Category Archives: Earth Friendly

Making The World a Better Home: Happy Earth Day!

 

Approximately 4 million trees were lost in the destructive Texas wildfire in 2011. A massive collaborative effort is being undertaken by the Arbor Day Foundation, Texas A&M Forest Service, and Texas Parks & Wildlife. They launched the Texas Lost Pines Forest Recovery Campaign to restore and plant trees in Central Texas over the next 5 years.

Since 2008,  High Fashion Home and Arbor Day Foundation have made a commitment to plant one tree for every piece of furniture purchased at High Fashion Home. Thanks to all of our wonderful customers, over 44,000 trees have been planted towards the Lost Pines Forest Recovery Campaign. High Fashion Home might be just one store. But when working together with great people and incredible organizations, we can start making a difference.

As of March 31, 2014, High Fashion Home and the Arbor Day Foundation have committed to planting 70,031 trees around the world.

http://www.arborday.org/takeAction/disasters/lost-pines.cfm 
http://www.highfashionhome.com/green.html

Top 10 Green Building Projects 2013 – Fast CoExist

Last month, Fast Company’s CoExist featured 2013’s Top 10 Green Building Projects. These projects include a kids day school, a planned community and the US Army Corps of Engineers Northwest District regional headquarters. These designs are full of earth friendly technology, innovation and are great examples of the direction that modern architecture is moving in.
(all photos from Fast CoExist)

The Norris Houses live in an affordable planned community in Norris, Tennessee. The homes consist of solar hot water panels and passive solar design to help control the interior climate. 
The Charles David Keeling Apartments are on the UC San Diego campus. These apartments feature a solar rooftop array and on-site wastewater recycling.
The Clock Shadow Building houses non-profit health care organizations, an ice cream store and an artisan cheesemaker. The building itself features a rooftop garden, a rainwater harvesting system and carbon neutral energy usage
 The US Army Corps of Engineers Northwest District regional headquarters was constructed on brownfield land in Seattle. You would expect the USACE to use lots of green technology in the design and construction of this building and they did – “a rainwater collection system that will harvest 430,000 gallons of water each year, a building envelope outfitted with high-performing glass, and materials derived from a decommissioned WWII warehouse that was formerly on the site.”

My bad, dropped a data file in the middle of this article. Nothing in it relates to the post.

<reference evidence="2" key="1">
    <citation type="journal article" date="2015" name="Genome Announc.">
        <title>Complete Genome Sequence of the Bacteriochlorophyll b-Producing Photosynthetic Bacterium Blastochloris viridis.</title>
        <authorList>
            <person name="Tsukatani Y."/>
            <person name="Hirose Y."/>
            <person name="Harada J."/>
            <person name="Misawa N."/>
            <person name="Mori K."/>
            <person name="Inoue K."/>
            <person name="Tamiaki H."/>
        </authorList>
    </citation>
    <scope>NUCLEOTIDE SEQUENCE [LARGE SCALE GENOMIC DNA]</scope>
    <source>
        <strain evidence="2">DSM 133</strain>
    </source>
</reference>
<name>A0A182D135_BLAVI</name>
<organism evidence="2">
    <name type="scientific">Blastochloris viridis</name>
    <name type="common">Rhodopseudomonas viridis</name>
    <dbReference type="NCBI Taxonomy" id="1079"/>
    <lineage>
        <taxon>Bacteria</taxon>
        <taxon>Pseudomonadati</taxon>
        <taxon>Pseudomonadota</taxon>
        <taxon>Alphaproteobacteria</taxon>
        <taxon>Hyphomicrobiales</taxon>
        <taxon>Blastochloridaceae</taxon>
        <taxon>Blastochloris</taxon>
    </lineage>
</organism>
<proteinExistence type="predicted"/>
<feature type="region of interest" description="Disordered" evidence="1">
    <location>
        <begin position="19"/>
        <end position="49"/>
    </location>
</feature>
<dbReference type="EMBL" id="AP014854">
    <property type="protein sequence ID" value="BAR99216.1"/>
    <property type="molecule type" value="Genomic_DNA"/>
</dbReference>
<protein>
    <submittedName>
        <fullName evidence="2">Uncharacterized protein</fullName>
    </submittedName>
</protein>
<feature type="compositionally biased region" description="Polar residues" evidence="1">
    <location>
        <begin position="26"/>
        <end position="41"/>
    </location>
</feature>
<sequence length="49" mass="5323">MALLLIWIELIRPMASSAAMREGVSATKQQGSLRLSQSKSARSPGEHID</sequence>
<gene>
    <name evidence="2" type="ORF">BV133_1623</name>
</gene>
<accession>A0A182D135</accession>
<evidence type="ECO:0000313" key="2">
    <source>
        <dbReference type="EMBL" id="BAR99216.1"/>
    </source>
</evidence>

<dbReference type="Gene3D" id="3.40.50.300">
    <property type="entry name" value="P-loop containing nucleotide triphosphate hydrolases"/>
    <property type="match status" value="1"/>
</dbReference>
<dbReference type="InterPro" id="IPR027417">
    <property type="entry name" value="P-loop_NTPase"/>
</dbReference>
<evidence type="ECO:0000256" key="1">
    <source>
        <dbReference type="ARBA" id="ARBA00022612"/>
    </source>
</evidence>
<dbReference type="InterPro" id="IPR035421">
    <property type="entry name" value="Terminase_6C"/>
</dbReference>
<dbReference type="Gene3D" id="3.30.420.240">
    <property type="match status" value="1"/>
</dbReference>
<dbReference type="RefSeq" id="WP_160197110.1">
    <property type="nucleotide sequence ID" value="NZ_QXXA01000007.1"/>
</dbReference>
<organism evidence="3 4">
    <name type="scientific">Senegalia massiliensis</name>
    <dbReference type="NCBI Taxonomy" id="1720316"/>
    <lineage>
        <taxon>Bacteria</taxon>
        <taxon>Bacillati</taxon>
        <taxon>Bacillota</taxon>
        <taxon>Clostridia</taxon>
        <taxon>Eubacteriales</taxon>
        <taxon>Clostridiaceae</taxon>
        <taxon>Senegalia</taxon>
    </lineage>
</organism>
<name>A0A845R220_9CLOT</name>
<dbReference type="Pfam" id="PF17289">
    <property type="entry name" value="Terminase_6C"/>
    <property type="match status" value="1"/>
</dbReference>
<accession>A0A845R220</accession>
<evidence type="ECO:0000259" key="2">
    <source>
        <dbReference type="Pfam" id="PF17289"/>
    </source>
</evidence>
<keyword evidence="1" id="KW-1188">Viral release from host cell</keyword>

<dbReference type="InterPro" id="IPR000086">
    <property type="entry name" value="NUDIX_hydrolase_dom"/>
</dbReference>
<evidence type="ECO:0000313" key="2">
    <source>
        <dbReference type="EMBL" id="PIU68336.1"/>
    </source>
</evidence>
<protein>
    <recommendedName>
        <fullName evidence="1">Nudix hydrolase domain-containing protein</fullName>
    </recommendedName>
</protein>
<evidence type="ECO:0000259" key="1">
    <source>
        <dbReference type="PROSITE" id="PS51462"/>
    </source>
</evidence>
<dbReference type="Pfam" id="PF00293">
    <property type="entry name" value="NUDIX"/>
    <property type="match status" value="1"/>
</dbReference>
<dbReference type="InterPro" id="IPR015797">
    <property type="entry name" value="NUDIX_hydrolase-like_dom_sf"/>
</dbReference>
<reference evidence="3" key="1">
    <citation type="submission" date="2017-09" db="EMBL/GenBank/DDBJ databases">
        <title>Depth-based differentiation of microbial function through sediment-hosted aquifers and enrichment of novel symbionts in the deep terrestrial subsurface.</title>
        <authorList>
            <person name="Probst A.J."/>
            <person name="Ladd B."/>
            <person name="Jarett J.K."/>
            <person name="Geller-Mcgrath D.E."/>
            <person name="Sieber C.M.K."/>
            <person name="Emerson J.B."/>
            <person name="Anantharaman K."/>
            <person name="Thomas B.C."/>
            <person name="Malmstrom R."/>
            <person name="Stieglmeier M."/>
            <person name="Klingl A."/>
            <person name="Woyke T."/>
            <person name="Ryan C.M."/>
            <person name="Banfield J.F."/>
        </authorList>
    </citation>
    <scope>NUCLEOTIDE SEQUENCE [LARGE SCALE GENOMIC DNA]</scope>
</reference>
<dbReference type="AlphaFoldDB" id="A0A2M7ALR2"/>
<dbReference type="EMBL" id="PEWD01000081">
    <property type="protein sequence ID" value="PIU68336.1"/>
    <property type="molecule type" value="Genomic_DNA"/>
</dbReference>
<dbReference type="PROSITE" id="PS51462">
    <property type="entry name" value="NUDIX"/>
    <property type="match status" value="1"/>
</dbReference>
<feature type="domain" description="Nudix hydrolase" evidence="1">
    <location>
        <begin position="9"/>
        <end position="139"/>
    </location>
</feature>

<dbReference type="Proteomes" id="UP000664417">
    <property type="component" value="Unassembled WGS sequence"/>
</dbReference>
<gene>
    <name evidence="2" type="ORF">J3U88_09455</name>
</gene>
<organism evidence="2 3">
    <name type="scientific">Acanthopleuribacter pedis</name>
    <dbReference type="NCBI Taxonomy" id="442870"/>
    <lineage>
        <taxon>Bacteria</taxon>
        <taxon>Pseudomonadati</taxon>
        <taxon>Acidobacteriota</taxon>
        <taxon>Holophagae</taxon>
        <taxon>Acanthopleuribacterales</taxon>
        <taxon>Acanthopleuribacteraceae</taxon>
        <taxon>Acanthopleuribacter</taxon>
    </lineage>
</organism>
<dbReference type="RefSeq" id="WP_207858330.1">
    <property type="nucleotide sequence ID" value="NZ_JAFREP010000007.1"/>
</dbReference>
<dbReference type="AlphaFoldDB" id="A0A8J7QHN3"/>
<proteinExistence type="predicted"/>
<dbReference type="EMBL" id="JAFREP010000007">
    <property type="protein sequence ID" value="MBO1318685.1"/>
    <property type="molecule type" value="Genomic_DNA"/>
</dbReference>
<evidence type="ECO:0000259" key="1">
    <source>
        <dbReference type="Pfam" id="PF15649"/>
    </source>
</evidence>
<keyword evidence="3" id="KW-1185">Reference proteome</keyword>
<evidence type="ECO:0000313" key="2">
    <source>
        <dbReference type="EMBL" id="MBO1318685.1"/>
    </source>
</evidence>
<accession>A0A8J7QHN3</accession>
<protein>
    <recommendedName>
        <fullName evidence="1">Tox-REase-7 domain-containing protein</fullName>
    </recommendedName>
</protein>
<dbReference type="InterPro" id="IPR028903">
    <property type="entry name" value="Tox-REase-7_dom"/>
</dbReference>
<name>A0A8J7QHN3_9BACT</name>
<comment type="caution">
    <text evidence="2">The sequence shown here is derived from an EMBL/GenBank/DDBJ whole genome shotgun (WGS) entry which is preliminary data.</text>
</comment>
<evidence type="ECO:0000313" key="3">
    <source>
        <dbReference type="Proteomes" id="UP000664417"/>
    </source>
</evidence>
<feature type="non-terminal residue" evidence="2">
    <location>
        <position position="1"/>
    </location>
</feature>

EHDD included student input and feedback when designing the Marin Country Day School Learning Resource Center and Courtyard. Students were involved from beginning to end, keeping track of the construction process and the end results. Now THAT’S a new idea!

The Merritt Crossing Senior Apartments were built by Leddy Maytum Stacy Architects (they were also responsible for the first housing community for autistic adults). Merritt Crossing was also built on brownfield land and features rooftop solar panels.

Pearl Brewery/Full Goods Warehouse was built on brownfield land in San Antonio, Texas. It features a 67,000 square foot LEED Gold Warehouse, beer vat rainwater tanks and Texas’s largest roof-mounted solar array.

The goal behind San Francisco’s Public Utilities Commission Headquarters was for it to be “the greenest urban building in the United States.” The building features on-site grey and black water treatment, rooftop solar panels and an integrated wind turbine.

The Swenson Civil Engineering Building was made from local material and features an underground storm water retention system and occupancy and daylight sensor controls.

The Yin Yang House has almost net zero energy use and creates all of it’s own energy on-site using a 12-kW solar system. The home also features a green roof and uses passive cooling

Zero-Carbon House!!

Imagine if your home were as earth friendly as it was functional. The home at 58 Stevens Street in Australia is just that. To be deemed zero-carbon, the home has to generate as much power as it uses thereby giving it no carbon footprint. Earthcare Developments worked with Officer Woods Architects and used software created by eTool to develop the Earth respecting townhome. Most of the materials to build the home were salvaged from the home site and 90% of whatever was left over was recycled. All of these fabulous Earth respecting facts aside, the home is beautiful and unique. Way to go to all involved!!!
(photos from Inhabitat and Earthcare Developments)